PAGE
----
Got $20? Get a whole outfit for your kids.
When I was growing up, my family didn't have cash to throw around. My clothes were cute and functional, not branded with flashy names. And in sixth grade, the holy grail was out of my reach - a sweatshirt from Limited Too.
Yeah, yeah. I knew that confidence should come from within, that going Limited-less would build character or whatever parents say. But geez, I really wanted that sweatshirt. One day, my mom bought me a sweater monstrosity on deep clearance. It was the color and shape of a French's mustard bottle, but it said what mattered across the chest - LIMITED. I wore it constantly, feeling on par with my peers.
A little coolness goes a long way toward the mental health of your youngster. And while thrift stores like Goodwill and Salvation Army can offer great finds, you can broaden your shopping scope a bit, even if you have only a few dollars to spare. We assembled these nonhumiliating looks at popular stores, spending no more than $8 per item.
The pink Cherokee cardigan came from Target, $3.24. The T-shirt is a genuine Abercrombie & Fitch, $6. It's from Plato's Closet, a store that sells used name-brand clothes. It's in good shape because Plato's Closet is extremely picky.
The Levi's jeans are from Marshalls, $7, regularly $35.
Accessories are one of the cheapest ways to make a girl feel trendy. This chunky necklace was $1.50 at Plato's Closet. And the cute tote bag was in the $1 bin at Target. It says "Young, fabulous, and broke." Might as well embrace it.
Boys T-shirts are as utilitarian as it gets. There's none of the darting and structural complexity of girl patterns, so finding a good deal isn't hard. This shirt was $1.98 at Target. Stock up. If you find something basic, buy it in a bigger size for next year.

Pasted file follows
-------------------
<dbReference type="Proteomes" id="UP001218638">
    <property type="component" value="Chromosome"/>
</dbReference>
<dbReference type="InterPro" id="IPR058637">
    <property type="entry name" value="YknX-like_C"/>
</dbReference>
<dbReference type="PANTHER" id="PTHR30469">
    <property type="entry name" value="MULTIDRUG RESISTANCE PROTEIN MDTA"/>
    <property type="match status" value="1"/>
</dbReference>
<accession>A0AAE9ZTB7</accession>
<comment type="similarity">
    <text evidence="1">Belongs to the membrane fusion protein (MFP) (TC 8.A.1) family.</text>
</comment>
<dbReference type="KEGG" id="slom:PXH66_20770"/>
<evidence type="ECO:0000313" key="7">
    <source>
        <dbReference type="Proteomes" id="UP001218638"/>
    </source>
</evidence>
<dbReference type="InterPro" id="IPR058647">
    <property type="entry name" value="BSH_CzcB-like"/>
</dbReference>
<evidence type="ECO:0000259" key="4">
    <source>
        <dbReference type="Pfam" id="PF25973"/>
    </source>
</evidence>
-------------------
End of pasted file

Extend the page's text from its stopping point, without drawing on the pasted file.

The jeans were $6.99 at Old Navy. They're a modern cut with an adjustable waistband, so if Junior puts away too many Pop Tarts, they'll still expand and last through the year.
Put blinders on and go straight to the clearance racks in the back of stores. They are gold mines. Retailers need to clear out old stock to make room, so they want you to buy this stuff.
If you're looking toward the holidays with dread, buy one piece a week and stash it away. The beautiful thing about living in Florida is that we can wear deep discount summer styles all year.
Involve the kids
There's nothing worse than Mom or Dad thrusting something tragic upon an unsuspecting child. Bring the kids on shopping trips, but help them avoid devolving into cries of greed by making it a game. Example: Susie and Johnny each get $15. Whoever finds the most for their money gets to ride in the front seat, eat an entire carton of Edy's, shave the dog, whatever. Coupons and sales are fair game. Encourage them to prepare an arsenal of clippings before the big day.
Discount shopping is also a great chance for kids to learn math. Start by teaching the basics - half off and 10 percent off. I barely passed geometry, but I can calculate a discount in my sleep.
Deal Diva Stephanie
Photos: Lara Cerri, Times Staff